BY Dollita Okine, 3:30pm March 01, 2024,

21-year-old pilot who got his 1st college degree before graduating high school set to earn his 3rd

Martindale-Hernandez, who received his private pilot certificate approximately a week before his 17th birthday, still aspires to fly professionally someday. Photo Credit: Embry‑Riddle

At the young age of 21, Kegan Martindale-Hernandez already holds two degrees and a third is on its way. Martindale-Hernandez was born in Connecticut to parents who both had Caribbean-based businesses. Though he spent some time in New York, the young genius relocated to Georgia when he was nine. 

He told Embry‑Riddle that he found his passion for aviation and engineering at an early age, saying, “As my mom says, I was about 2 when I started pairing my joystick to the television. I was always curious about how things were made and how they worked. My parents bought me my first LEGO blocks and I started creating planes, trains, and boats with them. I still have those blocks in my special bin to this day.”

His interests grew with maturity, and he developed a passion for astronomy, meteorology, and flight safety while continuing to construct things. The young entrepreneur co-wrote his first book, “Sweet Flight!” in 2022 with his mother, Blossom Martindale, since he wanted to impart his viewpoint on aviation and aerospace to the next generation.

It was meant to encourage young people to follow their passions by capturing the lives of a five-year-old child who fell in love with flying and “the loving family who supports his dream.”

He explained, “My mom fostered the idea with me because she wanted me to capture my early moments on my first plane trip and explore how my creative mind and engineering brain worked together. I always wanted people to have a great flying experience, so we wrote about what I would have wanted for my family to fly comfortably in the skies.”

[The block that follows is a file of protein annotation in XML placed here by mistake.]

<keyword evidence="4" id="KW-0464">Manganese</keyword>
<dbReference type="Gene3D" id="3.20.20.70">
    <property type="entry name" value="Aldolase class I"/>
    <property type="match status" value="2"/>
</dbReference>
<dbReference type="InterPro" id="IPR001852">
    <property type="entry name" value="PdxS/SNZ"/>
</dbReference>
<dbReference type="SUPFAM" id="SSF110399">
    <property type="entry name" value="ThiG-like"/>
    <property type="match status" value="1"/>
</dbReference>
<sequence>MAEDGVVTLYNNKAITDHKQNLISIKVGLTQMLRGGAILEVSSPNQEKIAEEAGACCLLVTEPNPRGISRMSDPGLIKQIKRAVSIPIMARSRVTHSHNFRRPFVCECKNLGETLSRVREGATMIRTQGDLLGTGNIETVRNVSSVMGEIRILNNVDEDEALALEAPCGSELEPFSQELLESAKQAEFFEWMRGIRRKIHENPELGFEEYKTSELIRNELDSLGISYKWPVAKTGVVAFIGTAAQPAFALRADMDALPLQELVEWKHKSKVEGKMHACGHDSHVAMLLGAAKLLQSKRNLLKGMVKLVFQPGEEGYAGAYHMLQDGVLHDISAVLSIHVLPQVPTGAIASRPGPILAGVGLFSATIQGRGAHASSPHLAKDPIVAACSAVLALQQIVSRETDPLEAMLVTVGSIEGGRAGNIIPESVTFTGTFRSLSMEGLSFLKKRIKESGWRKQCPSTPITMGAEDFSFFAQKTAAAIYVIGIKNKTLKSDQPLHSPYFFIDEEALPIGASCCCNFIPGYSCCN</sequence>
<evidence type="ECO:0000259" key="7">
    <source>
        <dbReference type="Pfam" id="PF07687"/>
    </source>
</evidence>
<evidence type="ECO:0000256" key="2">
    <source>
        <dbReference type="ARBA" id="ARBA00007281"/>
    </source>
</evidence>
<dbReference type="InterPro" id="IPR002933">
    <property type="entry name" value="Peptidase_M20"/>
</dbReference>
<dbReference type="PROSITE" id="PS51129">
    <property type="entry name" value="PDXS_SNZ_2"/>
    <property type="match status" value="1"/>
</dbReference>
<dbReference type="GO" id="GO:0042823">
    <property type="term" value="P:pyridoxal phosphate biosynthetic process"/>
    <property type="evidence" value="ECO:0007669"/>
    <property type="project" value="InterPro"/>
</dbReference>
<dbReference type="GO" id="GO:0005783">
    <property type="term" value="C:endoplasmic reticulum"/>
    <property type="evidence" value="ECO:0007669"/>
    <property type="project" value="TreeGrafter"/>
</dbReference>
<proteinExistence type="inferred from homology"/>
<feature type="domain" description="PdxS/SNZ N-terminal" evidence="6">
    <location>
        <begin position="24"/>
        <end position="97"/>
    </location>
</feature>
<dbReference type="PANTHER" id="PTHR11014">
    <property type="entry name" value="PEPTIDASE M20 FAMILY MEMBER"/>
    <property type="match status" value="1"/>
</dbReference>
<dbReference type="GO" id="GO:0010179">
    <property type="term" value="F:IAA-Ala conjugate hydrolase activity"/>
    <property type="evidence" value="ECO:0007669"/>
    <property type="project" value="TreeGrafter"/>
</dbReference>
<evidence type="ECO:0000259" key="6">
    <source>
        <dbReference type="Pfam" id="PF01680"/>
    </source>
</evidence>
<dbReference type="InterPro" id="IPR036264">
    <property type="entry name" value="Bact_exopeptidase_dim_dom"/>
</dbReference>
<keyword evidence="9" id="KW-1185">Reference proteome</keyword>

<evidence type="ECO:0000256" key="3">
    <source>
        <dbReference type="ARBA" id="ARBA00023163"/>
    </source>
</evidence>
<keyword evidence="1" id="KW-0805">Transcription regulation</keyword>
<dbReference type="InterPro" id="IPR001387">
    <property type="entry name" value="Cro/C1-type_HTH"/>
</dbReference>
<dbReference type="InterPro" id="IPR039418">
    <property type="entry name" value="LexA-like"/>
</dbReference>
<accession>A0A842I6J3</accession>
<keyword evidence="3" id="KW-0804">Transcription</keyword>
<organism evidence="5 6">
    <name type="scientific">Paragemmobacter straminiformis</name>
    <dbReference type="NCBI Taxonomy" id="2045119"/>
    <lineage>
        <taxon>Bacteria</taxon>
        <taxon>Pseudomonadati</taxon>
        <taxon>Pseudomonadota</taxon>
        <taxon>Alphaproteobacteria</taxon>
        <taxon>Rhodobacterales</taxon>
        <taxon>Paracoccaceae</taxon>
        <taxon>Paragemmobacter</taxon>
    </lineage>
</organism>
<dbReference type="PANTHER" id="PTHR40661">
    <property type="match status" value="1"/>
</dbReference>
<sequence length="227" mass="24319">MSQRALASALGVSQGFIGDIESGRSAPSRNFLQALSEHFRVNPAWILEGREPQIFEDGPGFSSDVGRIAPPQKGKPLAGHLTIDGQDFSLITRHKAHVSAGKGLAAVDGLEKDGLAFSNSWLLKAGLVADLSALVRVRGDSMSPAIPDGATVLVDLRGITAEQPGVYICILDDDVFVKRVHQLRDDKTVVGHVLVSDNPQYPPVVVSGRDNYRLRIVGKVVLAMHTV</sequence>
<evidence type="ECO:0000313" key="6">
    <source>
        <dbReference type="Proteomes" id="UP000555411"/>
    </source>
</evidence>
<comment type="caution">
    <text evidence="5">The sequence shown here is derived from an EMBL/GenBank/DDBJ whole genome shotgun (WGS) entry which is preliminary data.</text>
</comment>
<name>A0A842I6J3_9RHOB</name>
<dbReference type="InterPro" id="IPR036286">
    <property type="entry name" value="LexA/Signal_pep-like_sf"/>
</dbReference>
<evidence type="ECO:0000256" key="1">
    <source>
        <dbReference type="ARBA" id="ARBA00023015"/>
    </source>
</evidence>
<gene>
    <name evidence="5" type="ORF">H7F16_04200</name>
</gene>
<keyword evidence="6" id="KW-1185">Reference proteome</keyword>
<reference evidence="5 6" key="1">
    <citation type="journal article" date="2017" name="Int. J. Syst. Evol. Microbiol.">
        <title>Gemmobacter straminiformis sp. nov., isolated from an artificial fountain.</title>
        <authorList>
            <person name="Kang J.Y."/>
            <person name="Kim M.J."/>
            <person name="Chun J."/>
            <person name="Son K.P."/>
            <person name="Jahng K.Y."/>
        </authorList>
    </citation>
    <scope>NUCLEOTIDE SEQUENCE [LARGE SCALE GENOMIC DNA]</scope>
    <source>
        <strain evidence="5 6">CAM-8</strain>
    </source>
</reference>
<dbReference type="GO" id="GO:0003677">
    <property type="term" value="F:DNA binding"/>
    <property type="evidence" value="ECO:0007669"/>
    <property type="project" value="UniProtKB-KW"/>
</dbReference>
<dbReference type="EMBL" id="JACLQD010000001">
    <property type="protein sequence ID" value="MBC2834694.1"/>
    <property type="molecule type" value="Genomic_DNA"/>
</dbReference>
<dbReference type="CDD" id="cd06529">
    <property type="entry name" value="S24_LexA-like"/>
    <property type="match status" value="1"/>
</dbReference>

Martindale-Hernandez, who received his private pilot certificate approximately a week before his 17th birthday, aspires to fly professionally someday.

The teen said that he struggled in high school and felt “bored” and “quite miserable” sitting in courses every day, causing him to become disoriented and alienated. His grades soon began to suffer. Subsequently, his mother registered him in an Aviation Career Enrichment program, which was established in 1980 by Julius Alexander, a former Atlanta high school teacher, broadcast journalist, and Lockheed Martin spokesman.

Martindale-Hernandez later learned about Embry-Riddle’s summer learning programs and dual enrollment options at its Worldwide Campus. In April 2020—a month before he graduated from high school—he received an A.S. in Aeronautics.

“Completing my dual enrollment in high school also helped offset the cost of having to pay a full four-year tuition,” he remarked.

He was able to quickly enroll for his bachelor’s degree at Worldwide after that, thanks to his improved credit scores. Eventually, he was directed to a scholarship, which paid for the final two years of his bachelor’s degree.

The 21-year-old, who now has two degrees and is pursuing a Master of Space Operations degree, remarked, “The plan is to work as a commercial pilot and then in the commercial aerospace sector later in my life, hopefully for NASA at Cape Canaveral or Houston.”

In an expression of gratitude, he revealed his intentions to take his mother and her friends on a first-class flight to Italy after getting his commercial pilot license.

Last Edited by:Mildred Europa Taylor Updated: March 1, 2024


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